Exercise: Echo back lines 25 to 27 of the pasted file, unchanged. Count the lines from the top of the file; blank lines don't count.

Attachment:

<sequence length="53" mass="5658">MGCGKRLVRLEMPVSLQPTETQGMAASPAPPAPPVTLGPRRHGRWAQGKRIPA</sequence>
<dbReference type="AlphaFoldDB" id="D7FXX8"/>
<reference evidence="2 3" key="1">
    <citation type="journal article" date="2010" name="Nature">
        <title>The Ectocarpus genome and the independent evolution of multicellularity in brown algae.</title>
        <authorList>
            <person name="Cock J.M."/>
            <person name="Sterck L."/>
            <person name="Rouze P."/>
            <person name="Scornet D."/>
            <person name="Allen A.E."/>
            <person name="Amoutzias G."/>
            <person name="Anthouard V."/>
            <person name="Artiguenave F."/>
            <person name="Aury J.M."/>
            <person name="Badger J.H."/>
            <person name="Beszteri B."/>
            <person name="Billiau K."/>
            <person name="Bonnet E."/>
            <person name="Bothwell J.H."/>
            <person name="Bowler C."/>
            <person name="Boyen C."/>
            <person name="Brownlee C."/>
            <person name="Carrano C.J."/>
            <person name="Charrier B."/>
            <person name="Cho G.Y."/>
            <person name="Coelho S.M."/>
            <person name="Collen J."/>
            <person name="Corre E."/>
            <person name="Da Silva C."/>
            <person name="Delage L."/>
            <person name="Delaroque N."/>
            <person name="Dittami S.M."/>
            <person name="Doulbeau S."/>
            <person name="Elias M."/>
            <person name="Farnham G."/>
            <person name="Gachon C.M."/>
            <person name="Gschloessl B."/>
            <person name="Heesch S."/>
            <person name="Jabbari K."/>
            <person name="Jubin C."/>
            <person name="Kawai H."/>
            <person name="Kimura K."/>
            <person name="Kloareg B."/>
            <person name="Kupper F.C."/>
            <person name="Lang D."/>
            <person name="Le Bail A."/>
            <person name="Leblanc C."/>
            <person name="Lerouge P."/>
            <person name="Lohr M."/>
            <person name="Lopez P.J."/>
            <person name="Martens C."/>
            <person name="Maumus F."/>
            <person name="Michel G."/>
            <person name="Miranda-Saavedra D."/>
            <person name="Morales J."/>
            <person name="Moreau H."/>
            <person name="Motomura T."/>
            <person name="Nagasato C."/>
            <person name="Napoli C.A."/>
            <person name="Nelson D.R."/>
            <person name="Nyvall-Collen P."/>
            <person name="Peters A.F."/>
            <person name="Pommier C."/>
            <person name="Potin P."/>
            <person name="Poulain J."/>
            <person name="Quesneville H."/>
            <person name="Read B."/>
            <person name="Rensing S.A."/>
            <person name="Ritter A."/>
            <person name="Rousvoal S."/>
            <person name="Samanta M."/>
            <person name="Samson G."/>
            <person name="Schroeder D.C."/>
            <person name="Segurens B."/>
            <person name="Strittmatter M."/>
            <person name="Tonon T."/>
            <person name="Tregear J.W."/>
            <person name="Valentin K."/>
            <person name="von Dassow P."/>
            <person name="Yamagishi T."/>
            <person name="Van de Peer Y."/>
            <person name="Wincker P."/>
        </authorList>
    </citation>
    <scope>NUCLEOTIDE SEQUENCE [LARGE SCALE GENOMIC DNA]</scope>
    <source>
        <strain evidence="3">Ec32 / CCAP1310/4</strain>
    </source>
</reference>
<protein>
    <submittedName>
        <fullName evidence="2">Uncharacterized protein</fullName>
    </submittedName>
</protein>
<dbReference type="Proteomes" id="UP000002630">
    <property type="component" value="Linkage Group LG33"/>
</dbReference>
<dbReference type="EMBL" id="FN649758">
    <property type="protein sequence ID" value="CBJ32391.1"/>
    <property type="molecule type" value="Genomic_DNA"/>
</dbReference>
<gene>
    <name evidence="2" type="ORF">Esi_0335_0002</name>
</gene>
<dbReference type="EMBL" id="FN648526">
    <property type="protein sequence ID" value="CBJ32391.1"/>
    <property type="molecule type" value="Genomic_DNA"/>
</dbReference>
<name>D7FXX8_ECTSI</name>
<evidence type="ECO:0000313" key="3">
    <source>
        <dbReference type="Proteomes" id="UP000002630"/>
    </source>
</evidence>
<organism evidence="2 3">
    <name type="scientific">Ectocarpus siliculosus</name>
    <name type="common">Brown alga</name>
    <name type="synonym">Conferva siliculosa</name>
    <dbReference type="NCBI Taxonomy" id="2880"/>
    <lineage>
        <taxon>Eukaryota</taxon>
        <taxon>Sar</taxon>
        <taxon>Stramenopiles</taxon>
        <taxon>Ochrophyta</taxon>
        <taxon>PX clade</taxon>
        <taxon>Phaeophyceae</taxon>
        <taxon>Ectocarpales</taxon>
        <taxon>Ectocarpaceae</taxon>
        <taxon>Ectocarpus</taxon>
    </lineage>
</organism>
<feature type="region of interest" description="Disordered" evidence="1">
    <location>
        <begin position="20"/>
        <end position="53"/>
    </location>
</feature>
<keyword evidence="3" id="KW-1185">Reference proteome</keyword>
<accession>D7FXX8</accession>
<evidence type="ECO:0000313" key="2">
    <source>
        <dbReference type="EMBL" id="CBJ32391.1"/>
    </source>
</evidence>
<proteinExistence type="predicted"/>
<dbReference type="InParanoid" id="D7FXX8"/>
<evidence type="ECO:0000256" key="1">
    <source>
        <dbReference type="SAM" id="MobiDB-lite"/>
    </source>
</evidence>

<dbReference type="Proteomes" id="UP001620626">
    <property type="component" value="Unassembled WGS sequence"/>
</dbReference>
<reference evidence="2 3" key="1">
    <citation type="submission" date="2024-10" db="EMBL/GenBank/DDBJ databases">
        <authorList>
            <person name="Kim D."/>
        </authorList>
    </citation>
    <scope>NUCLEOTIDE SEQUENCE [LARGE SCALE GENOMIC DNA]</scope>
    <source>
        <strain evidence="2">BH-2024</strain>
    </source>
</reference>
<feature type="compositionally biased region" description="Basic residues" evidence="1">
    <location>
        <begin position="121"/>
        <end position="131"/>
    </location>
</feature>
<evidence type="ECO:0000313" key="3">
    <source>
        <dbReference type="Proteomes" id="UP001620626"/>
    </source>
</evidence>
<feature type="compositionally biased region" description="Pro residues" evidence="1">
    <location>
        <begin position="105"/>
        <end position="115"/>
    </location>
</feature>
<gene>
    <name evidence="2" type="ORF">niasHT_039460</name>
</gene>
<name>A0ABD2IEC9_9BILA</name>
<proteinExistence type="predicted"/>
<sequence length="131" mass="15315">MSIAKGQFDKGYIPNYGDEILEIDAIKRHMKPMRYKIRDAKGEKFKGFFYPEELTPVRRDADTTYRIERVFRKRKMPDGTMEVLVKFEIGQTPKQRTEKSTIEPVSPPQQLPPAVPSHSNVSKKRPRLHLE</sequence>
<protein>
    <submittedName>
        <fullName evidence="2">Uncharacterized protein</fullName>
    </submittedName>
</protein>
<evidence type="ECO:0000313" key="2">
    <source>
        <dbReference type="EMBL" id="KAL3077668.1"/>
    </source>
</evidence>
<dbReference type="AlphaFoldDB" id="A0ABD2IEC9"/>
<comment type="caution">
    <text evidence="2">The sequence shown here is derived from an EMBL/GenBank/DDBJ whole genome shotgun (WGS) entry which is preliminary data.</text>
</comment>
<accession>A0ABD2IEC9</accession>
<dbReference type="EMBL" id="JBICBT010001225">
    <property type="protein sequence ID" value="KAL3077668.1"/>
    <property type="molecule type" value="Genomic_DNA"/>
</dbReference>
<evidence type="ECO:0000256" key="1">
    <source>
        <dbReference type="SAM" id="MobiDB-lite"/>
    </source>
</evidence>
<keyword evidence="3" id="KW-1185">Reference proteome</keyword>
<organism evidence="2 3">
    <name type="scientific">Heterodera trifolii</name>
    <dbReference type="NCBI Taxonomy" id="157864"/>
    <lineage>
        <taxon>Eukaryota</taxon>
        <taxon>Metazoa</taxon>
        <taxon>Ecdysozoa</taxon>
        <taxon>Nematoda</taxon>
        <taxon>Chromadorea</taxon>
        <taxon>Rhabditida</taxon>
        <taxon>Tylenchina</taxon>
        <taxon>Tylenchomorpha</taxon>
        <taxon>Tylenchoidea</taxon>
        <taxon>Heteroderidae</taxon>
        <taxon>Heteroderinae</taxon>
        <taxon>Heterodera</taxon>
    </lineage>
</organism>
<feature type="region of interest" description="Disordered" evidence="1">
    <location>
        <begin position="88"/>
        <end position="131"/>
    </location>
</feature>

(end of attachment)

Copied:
            <person name="Charrier B."/>
            <person name="Cho G.Y."/>
            <person name="Coelho S.M."/>